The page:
The pistol takes down easily with a rotating lever. There is a short light rail that works with most combat lights. The slide is well machined with no tool marks, angular, flat, and thin. The cocking serrations offer a good purchase.
The sights are good examples of combat sights with a bright fiber optic front sight and two white dots in the rear sight. There are extra fiber optic inserts included. When all is said and done, the pistol appeals to those that prefer the handling of the double-action first-shot handgun to the striker-fired handgun.
The XDE is of polymer construction. However, that allows the pistol to be produced affordably. Another feature Springfield points out is the LES slide. By cocking the hammer and racking the slide to load, there is less force needed. This is important to those with less hand strength.
I loaded all three magazines with handloads comprised of the Hornady 115-grain XTP and enough Titegroup powder for 1,100 fps. I began firing the pistol in the double-action mode, dropping the hammer with the decocker for each shot, and getting the feel of the trigger action. This isn’t the smoothest DA trigger, but it is far from the worst. It wasn’t difficult to quickly get the fiber optic on target at 5 yards and get a center hit.
Next, I fired double and triple taps at 5 to 7 yards, firing the first-shot double-action and following up with single-action fire. Good results were posted. Firing single action by cocking the hammer before a string of shots I fired at 10, 15, and even 25 yards. I switched to the Federal Syntech loading and enjoyed continued good results. I had to slow down my cadence of fire and concentrate at 25 yards, but I made center hits.
At 15 yards, combat groups were well centered. I was particularly interested in rapid manipulation of the magazine release and slide lock. The pistol performed well during speed loads. I was also concerned that the decocker might be bumped during firing strings, but it was not.
I have learned the hard way that even the most expensive handguns are not always feed reliable. I collected a good mix of hollow point loads including the Federal 124-grain HST, Federal 147-grain HST, Fiocchi 147-grain JHP, Hornady 115-grain XTP, Hornady 124-grain American Gunner XTP +P, and the SIG Sauer Elite V Crown JHP. All fed, chambered, fired, and ejected normally. Even with +P loads, the pistol was controllable.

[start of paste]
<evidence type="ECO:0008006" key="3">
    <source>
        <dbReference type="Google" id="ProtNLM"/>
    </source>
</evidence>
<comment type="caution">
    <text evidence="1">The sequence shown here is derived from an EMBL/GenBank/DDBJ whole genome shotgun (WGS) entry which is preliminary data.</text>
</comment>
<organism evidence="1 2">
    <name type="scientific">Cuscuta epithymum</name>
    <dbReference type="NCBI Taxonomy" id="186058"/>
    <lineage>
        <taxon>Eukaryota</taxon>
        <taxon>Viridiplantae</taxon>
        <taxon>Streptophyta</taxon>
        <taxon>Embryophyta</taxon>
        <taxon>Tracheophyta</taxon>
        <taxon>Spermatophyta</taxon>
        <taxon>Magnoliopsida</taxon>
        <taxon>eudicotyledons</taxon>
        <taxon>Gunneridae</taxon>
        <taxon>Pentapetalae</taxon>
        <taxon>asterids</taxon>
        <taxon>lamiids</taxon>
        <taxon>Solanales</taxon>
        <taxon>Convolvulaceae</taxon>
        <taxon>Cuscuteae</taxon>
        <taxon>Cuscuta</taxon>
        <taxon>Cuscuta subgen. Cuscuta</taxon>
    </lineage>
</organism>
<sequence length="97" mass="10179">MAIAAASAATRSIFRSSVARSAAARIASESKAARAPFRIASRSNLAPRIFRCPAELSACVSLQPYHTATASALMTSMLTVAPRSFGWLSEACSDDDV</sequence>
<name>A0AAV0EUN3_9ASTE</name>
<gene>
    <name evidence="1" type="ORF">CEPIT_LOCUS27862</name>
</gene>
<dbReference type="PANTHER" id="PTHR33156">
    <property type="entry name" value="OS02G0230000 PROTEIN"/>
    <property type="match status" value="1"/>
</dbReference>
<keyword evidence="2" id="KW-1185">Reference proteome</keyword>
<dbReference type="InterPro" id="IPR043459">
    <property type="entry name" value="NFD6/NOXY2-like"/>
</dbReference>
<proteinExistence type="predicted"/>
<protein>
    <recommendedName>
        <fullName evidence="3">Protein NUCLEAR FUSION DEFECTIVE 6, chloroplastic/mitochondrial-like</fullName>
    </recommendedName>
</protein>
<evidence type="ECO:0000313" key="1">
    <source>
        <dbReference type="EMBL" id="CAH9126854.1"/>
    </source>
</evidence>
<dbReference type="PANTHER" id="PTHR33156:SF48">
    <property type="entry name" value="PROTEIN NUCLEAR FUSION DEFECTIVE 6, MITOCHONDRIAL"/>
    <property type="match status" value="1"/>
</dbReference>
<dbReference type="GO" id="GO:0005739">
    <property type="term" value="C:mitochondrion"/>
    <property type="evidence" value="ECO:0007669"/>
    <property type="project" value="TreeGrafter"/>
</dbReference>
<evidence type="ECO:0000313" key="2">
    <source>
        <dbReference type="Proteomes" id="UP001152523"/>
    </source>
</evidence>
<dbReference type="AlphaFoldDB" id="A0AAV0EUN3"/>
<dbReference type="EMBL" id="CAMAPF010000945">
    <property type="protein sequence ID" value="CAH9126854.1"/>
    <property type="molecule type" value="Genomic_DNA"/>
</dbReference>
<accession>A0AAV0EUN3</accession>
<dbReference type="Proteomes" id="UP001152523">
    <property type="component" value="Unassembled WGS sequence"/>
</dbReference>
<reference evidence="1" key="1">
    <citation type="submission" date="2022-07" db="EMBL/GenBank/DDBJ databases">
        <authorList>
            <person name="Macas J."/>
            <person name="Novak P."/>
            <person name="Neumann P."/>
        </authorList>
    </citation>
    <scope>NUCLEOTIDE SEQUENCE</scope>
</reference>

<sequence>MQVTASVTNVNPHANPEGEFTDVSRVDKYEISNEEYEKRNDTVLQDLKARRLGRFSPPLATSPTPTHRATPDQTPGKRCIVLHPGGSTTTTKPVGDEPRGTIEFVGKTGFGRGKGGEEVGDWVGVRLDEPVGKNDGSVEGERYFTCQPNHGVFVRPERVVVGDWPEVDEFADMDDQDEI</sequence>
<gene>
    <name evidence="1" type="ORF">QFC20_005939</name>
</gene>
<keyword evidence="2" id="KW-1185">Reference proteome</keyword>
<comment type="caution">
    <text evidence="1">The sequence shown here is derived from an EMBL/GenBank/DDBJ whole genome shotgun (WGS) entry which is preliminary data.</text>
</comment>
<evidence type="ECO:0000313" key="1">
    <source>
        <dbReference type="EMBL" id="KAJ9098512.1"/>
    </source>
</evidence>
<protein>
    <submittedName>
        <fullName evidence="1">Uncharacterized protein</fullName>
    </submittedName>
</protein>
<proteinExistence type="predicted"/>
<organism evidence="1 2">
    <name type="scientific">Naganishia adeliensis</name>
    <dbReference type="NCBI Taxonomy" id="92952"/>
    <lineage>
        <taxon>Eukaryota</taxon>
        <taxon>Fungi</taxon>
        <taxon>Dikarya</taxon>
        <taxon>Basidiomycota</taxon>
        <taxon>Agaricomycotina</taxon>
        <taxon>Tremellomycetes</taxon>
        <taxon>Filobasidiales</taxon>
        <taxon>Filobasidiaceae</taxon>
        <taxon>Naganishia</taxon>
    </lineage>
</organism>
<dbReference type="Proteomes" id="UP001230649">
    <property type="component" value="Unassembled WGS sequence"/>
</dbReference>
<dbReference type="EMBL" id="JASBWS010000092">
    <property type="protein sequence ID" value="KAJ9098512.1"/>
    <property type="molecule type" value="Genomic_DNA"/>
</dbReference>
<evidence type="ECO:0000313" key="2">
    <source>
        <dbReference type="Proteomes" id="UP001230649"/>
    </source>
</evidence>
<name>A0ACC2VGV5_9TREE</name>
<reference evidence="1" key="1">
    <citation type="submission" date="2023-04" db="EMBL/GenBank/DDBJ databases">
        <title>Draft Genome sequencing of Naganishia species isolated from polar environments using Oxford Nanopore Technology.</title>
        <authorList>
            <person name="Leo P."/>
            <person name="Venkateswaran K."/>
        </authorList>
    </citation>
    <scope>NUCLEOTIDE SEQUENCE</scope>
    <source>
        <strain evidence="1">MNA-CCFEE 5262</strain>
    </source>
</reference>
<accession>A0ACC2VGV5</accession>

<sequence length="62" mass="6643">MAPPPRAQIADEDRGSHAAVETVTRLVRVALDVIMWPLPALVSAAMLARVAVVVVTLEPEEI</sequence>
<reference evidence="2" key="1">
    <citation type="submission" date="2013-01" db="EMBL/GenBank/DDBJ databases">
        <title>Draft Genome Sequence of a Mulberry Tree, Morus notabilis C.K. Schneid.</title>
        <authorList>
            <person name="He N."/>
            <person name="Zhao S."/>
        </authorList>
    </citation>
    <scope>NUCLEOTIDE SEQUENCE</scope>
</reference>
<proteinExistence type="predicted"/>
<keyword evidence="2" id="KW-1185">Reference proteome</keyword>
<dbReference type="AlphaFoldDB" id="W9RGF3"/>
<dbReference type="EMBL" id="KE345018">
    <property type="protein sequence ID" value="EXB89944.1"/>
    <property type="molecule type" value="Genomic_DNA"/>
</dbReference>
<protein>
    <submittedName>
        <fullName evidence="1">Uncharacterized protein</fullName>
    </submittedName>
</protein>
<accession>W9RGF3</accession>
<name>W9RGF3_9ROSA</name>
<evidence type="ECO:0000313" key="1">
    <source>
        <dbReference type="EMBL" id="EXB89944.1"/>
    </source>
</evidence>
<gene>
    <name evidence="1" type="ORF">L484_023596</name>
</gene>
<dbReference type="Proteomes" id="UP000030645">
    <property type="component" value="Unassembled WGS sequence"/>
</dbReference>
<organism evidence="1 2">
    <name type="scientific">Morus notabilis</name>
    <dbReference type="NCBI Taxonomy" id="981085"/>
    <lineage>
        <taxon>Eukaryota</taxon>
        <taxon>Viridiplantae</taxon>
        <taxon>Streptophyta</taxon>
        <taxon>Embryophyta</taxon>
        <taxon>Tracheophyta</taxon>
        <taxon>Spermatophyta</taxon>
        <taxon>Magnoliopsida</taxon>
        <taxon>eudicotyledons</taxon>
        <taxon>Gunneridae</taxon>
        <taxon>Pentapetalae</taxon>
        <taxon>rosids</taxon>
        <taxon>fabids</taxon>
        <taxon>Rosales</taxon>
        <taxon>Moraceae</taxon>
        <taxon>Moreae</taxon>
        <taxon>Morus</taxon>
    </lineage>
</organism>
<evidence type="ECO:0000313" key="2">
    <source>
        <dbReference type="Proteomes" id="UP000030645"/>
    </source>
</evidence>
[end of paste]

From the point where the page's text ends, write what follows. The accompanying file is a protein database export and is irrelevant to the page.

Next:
This is a combat gun intended for personal defense. Just the same, absolute accuracy is always interesting. I fired the Federal 124-grain HST, and the Hornady 124-grain XTP +P for groups, firing five shots at 15 yards from a braced standing barricade. The XDE averaged 2 inches for a five-shot group. This is certainly acceptable for personal defense.
This Springfield XDE is long on features that many Americans like to see on their personal defense handguns. A manual safety, an exposed hammer and good sights are good to have. The pistol is reliable and accurate enough for personal defense. The price is fair. Springfield has another winner in the XDE 9mm.
Which Springfield pistol is your favorite? Share your answer in the comment section.
Bob Campbell is a former peace officer and published author with over 40 years combined shooting and police and security experience. Bob holds a degree in Criminal Justice. Bob is the author of the books, The Handgun in Personal Defense, Holsters for Combat and Concealed Carry, The 1911 Automatic Pistol, The Gun Digest Book of Personal Protection and Home Defense, The Shooters Guide to the 1911, The Hunter and the Hunted, and The Complete Illustrated Manual of Handgun Skills. His latest book is Dealing with the Great Ammo Shortage. He is also a regular contributor to Gun Tests, American Gunsmith, Small Arms Review, Gun Digest, Concealed Carry Magazine, Knife World, Women and Guns, Handloader and other publications. Bob is well-known for his firearm testing.